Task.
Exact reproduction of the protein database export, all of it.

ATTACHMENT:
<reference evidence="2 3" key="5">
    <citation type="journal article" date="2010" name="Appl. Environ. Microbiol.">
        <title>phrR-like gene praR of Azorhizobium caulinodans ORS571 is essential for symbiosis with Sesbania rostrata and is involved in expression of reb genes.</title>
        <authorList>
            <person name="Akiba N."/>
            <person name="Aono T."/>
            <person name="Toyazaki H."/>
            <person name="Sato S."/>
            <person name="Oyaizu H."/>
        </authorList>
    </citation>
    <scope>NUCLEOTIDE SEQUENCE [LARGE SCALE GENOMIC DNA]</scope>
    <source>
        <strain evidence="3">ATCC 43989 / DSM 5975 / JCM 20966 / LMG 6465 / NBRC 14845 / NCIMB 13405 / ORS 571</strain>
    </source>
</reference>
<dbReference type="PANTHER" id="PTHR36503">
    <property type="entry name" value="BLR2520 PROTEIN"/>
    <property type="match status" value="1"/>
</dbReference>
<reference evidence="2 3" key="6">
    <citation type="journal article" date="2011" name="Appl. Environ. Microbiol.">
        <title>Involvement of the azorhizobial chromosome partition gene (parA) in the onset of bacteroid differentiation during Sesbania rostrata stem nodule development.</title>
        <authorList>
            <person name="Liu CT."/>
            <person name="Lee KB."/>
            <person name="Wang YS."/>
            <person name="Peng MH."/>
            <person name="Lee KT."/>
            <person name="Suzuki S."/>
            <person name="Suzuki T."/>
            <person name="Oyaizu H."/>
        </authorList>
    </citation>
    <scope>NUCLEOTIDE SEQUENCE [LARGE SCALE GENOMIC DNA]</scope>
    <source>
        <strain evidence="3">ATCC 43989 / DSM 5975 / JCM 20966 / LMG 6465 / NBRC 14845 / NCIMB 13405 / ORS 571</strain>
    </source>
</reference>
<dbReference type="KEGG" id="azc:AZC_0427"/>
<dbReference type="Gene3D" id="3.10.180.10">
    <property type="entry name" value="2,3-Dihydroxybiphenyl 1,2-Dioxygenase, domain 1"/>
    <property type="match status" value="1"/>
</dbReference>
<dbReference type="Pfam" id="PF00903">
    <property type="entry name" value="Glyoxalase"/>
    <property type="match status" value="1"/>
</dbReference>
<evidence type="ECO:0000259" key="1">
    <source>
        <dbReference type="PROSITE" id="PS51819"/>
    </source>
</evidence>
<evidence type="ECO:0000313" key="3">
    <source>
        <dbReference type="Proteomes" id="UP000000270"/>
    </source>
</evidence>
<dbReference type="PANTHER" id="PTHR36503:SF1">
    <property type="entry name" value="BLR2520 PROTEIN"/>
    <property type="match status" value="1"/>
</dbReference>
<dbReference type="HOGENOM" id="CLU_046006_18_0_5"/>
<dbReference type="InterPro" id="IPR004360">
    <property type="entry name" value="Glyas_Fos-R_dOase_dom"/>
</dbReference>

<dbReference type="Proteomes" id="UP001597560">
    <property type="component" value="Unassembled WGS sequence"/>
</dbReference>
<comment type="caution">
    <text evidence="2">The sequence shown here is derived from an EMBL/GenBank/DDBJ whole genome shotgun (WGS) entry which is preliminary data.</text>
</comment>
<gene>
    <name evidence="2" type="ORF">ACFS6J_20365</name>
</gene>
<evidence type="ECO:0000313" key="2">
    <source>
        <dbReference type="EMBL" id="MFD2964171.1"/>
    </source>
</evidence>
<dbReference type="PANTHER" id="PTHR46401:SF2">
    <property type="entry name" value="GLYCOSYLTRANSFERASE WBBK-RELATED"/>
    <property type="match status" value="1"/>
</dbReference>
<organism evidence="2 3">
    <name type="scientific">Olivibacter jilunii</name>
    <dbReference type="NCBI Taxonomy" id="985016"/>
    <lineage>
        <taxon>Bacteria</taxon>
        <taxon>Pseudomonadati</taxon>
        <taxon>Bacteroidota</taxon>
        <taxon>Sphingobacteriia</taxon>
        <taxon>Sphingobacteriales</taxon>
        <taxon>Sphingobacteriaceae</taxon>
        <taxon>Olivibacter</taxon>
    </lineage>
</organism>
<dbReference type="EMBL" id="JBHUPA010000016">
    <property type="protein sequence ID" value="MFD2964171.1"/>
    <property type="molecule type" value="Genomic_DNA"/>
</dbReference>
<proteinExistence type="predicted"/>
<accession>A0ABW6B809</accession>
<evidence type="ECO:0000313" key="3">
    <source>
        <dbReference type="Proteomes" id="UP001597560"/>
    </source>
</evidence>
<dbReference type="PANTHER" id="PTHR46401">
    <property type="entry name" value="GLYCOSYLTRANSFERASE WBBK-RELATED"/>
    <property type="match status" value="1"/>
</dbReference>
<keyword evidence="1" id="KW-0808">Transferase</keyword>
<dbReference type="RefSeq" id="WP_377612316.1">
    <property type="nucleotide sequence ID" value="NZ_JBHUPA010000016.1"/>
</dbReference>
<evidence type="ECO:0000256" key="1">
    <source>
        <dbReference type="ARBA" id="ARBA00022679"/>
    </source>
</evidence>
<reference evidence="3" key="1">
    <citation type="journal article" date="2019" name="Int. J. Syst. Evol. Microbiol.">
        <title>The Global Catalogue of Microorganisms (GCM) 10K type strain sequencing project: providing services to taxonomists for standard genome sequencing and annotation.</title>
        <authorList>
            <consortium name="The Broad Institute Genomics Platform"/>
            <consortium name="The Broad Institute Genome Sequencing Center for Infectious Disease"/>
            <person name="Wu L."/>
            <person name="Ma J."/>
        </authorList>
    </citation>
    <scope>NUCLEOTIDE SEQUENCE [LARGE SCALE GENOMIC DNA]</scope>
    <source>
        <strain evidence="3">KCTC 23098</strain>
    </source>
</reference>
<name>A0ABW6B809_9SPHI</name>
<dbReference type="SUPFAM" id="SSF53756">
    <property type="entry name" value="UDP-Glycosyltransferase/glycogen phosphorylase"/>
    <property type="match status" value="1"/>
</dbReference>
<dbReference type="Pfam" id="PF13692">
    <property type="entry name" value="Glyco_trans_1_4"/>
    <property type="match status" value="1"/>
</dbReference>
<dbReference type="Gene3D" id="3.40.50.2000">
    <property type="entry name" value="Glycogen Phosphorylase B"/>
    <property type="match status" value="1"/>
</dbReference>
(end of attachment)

<reference evidence="2 3" key="5">
    <citation type="journal article" date="2010" name="Appl. Environ. Microbiol.">
        <title>phrR-like gene praR of Azorhizobium caulinodans ORS571 is essential for symbiosis with Sesbania rostrata and is involved in expression of reb genes.</title>
        <authorList>
            <person name="Akiba N."/>
            <person name="Aono T."/>
            <person name="Toyazaki H."/>
            <person name="Sato S."/>
            <person name="Oyaizu H."/>
        </authorList>
    </citation>
    <scope>NUCLEOTIDE SEQUENCE [LARGE SCALE GENOMIC DNA]</scope>
    <source>
        <strain evidence="3">ATCC 43989 / DSM 5975 / JCM 20966 / LMG 6465 / NBRC 14845 / NCIMB 13405 / ORS 571</strain>
    </source>
</reference>
<dbReference type="PANTHER" id="PTHR36503">
    <property type="entry name" value="BLR2520 PROTEIN"/>
    <property type="match status" value="1"/>
</dbReference>
<reference evidence="2 3" key="6">
    <citation type="journal article" date="2011" name="Appl. Environ. Microbiol.">
        <title>Involvement of the azorhizobial chromosome partition gene (parA) in the onset of bacteroid differentiation during Sesbania rostrata stem nodule development.</title>
        <authorList>
            <person name="Liu CT."/>
            <person name="Lee KB."/>
            <person name="Wang YS."/>
            <person name="Peng MH."/>
            <person name="Lee KT."/>
            <person name="Suzuki S."/>
            <person name="Suzuki T."/>
            <person name="Oyaizu H."/>
        </authorList>
    </citation>
    <scope>NUCLEOTIDE SEQUENCE [LARGE SCALE GENOMIC DNA]</scope>
    <source>
        <strain evidence="3">ATCC 43989 / DSM 5975 / JCM 20966 / LMG 6465 / NBRC 14845 / NCIMB 13405 / ORS 571</strain>
    </source>
</reference>
<dbReference type="KEGG" id="azc:AZC_0427"/>
<dbReference type="Gene3D" id="3.10.180.10">
    <property type="entry name" value="2,3-Dihydroxybiphenyl 1,2-Dioxygenase, domain 1"/>
    <property type="match status" value="1"/>
</dbReference>
<dbReference type="Pfam" id="PF00903">
    <property type="entry name" value="Glyoxalase"/>
    <property type="match status" value="1"/>
</dbReference>
<evidence type="ECO:0000259" key="1">
    <source>
        <dbReference type="PROSITE" id="PS51819"/>
    </source>
</evidence>
<evidence type="ECO:0000313" key="3">
    <source>
        <dbReference type="Proteomes" id="UP000000270"/>
    </source>
</evidence>
<dbReference type="PANTHER" id="PTHR36503:SF1">
    <property type="entry name" value="BLR2520 PROTEIN"/>
    <property type="match status" value="1"/>
</dbReference>
<dbReference type="HOGENOM" id="CLU_046006_18_0_5"/>
<dbReference type="InterPro" id="IPR004360">
    <property type="entry name" value="Glyas_Fos-R_dOase_dom"/>
</dbReference>

<dbReference type="Proteomes" id="UP001597560">
    <property type="component" value="Unassembled WGS sequence"/>
</dbReference>
<comment type="caution">
    <text evidence="2">The sequence shown here is derived from an EMBL/GenBank/DDBJ whole genome shotgun (WGS) entry which is preliminary data.</text>
</comment>
<gene>
    <name evidence="2" type="ORF">ACFS6J_20365</name>
</gene>
<evidence type="ECO:0000313" key="2">
    <source>
        <dbReference type="EMBL" id="MFD2964171.1"/>
    </source>
</evidence>
<dbReference type="PANTHER" id="PTHR46401:SF2">
    <property type="entry name" value="GLYCOSYLTRANSFERASE WBBK-RELATED"/>
    <property type="match status" value="1"/>
</dbReference>
<organism evidence="2 3">
    <name type="scientific">Olivibacter jilunii</name>
    <dbReference type="NCBI Taxonomy" id="985016"/>
    <lineage>
        <taxon>Bacteria</taxon>
        <taxon>Pseudomonadati</taxon>
        <taxon>Bacteroidota</taxon>
        <taxon>Sphingobacteriia</taxon>
        <taxon>Sphingobacteriales</taxon>
        <taxon>Sphingobacteriaceae</taxon>
        <taxon>Olivibacter</taxon>
    </lineage>
</organism>
<dbReference type="EMBL" id="JBHUPA010000016">
    <property type="protein sequence ID" value="MFD2964171.1"/>
    <property type="molecule type" value="Genomic_DNA"/>
</dbReference>
<proteinExistence type="predicted"/>
<accession>A0ABW6B809</accession>
<evidence type="ECO:0000313" key="3">
    <source>
        <dbReference type="Proteomes" id="UP001597560"/>
    </source>
</evidence>
<dbReference type="PANTHER" id="PTHR46401">
    <property type="entry name" value="GLYCOSYLTRANSFERASE WBBK-RELATED"/>
    <property type="match status" value="1"/>
</dbReference>
<keyword evidence="1" id="KW-0808">Transferase</keyword>
<dbReference type="RefSeq" id="WP_377612316.1">
    <property type="nucleotide sequence ID" value="NZ_JBHUPA010000016.1"/>
</dbReference>
<evidence type="ECO:0000256" key="1">
    <source>
        <dbReference type="ARBA" id="ARBA00022679"/>
    </source>
</evidence>
<reference evidence="3" key="1">
    <citation type="journal article" date="2019" name="Int. J. Syst. Evol. Microbiol.">
        <title>The Global Catalogue of Microorganisms (GCM) 10K type strain sequencing project: providing services to taxonomists for standard genome sequencing and annotation.</title>
        <authorList>
            <consortium name="The Broad Institute Genomics Platform"/>
            <consortium name="The Broad Institute Genome Sequencing Center for Infectious Disease"/>
            <person name="Wu L."/>
            <person name="Ma J."/>
        </authorList>
    </citation>
    <scope>NUCLEOTIDE SEQUENCE [LARGE SCALE GENOMIC DNA]</scope>
    <source>
        <strain evidence="3">KCTC 23098</strain>
    </source>
</reference>
<name>A0ABW6B809_9SPHI</name>
<dbReference type="SUPFAM" id="SSF53756">
    <property type="entry name" value="UDP-Glycosyltransferase/glycogen phosphorylase"/>
    <property type="match status" value="1"/>
</dbReference>
<dbReference type="Pfam" id="PF13692">
    <property type="entry name" value="Glyco_trans_1_4"/>
    <property type="match status" value="1"/>
</dbReference>
<dbReference type="Gene3D" id="3.40.50.2000">
    <property type="entry name" value="Glycogen Phosphorylase B"/>
    <property type="match status" value="1"/>
</dbReference>